I have agonized for years over why Jesus said to Mary Magdalene in the resurrection garden, “Do not hold me, for I have not yet ascended to the Father” (John 20:17). Where did Mary Magdalene go wrong?

Ironically, I understood this Easter conundrum for the first time last Christmas. While contemplating the mystery of the Incarnation and singing all the wonderful carols, I realized how much the whole story of the Incarnation, not just the royal road of the Cross, has to say about our redemption. I shall never fathom the full meaning of grace and redemption, but my insight last Christmas was that the Magdalene’s honor as the first witness to the Resurrection in John’s Gospel did not simply parallel Moses’ experience of not being able to see God’s face and live (Exod. 33:20) but went beyond it. Mary Magdalene’s experience is a witness to the transformation of eros into agape.

Why shouldn’t Mary Magdalene touch the Risen Lord, the Rabbouni whom she had served all along his journey to Jerusalem?

Patristic wisdom associated the principle of apatheia (variously mistranslated as “dispassion” or “detachment”) with the Desert Fathers’ goal of becoming “all flame.”


Abba Lot went to see Abba Joseph and said to him: Abba, as much as I am able I practice a small rule, a little fasting, some prayer and meditation, and remain quiet and as much as possible I keep my thoughts clean. What else should I do? Then the old man stood up and stretched his hands toward heaven, and his fingers became like ten torches of flame and he said to him: If you wish, you can become all flame.[1]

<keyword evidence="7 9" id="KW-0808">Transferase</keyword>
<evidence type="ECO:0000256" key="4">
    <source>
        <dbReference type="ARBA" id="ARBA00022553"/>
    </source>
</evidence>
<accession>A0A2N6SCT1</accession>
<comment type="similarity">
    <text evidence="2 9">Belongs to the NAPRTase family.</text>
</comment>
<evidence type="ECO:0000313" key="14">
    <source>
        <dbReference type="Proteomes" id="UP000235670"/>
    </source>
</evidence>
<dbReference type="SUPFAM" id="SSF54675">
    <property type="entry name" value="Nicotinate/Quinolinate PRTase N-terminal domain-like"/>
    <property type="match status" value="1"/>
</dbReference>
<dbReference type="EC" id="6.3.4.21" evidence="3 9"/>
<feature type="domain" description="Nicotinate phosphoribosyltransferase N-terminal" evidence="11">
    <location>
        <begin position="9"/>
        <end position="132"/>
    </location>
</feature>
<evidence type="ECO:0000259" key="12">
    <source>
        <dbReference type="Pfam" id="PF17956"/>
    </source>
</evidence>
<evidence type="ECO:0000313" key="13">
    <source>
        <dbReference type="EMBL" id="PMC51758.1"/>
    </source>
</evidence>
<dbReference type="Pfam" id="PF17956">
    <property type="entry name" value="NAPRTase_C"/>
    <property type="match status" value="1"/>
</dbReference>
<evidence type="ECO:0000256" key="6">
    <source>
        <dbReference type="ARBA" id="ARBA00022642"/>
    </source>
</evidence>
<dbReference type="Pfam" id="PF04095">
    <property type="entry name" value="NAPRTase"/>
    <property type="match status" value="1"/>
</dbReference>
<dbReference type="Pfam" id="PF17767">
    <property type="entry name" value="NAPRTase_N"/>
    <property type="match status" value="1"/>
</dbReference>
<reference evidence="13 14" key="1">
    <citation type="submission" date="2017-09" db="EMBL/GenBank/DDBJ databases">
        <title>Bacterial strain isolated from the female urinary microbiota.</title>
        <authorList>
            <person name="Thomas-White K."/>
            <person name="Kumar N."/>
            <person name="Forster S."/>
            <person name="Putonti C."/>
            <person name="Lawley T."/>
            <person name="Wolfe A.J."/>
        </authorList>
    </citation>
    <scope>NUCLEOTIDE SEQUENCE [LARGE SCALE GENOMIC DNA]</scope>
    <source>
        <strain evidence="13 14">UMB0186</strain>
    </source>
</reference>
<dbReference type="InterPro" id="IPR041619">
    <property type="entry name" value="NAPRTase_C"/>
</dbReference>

We might apply the lesson of this saying in this way: The Magdalene’s natural response in recognizing the Risen Lord was to cling to him, her Savior. She did not yet fully grasp the mystery of Christ’s divinity united to his humanity, nor his approaching Ascension. His words at the Last Supper about keeping the commandments for love’s sake, the Comforter, and abiding in his love made no sense to her, if she had even heard them (John 14:15-17).

Like Mary, my natural temptation is to want to reach out, to hold, and to depend upon those wiser and more loving than I, but I have learned it is a temptation to be “safe” and “comfortable” in an earthly sense, instead of seeking the relationship Christ would give me through grace.

“All flame,” on the other hand, is what it means to be a human being fully alive: made in the image of God that Jesus Christ teaches each of us on the road following him. Dietrich Bonhoeffer in his marvelous conclusion to The Cost of Discipleship shows how following Christ to our perfect end is possible.

If we regard this way as one we follow in obedience to an external command, if we are afraid of ourselves all the time, it is indeed an impossible way. But if we behold Jesus Christ going on before step by step, if we only look to Him and follow Him, step by step, we shall not go astray. But if we worry about the dangers that beset us, if we gaze at the road instead of at Him who goes before, we are already straying from the path. For He is Himself the way, the narrow way, and the strait gate. He, and He alone, is our journey’s end. When we know that, we are able to proceed along the narrow way through the strait gate of the cross, and on to eternal life, and the very narrowness of the road will increase our certainty.[2]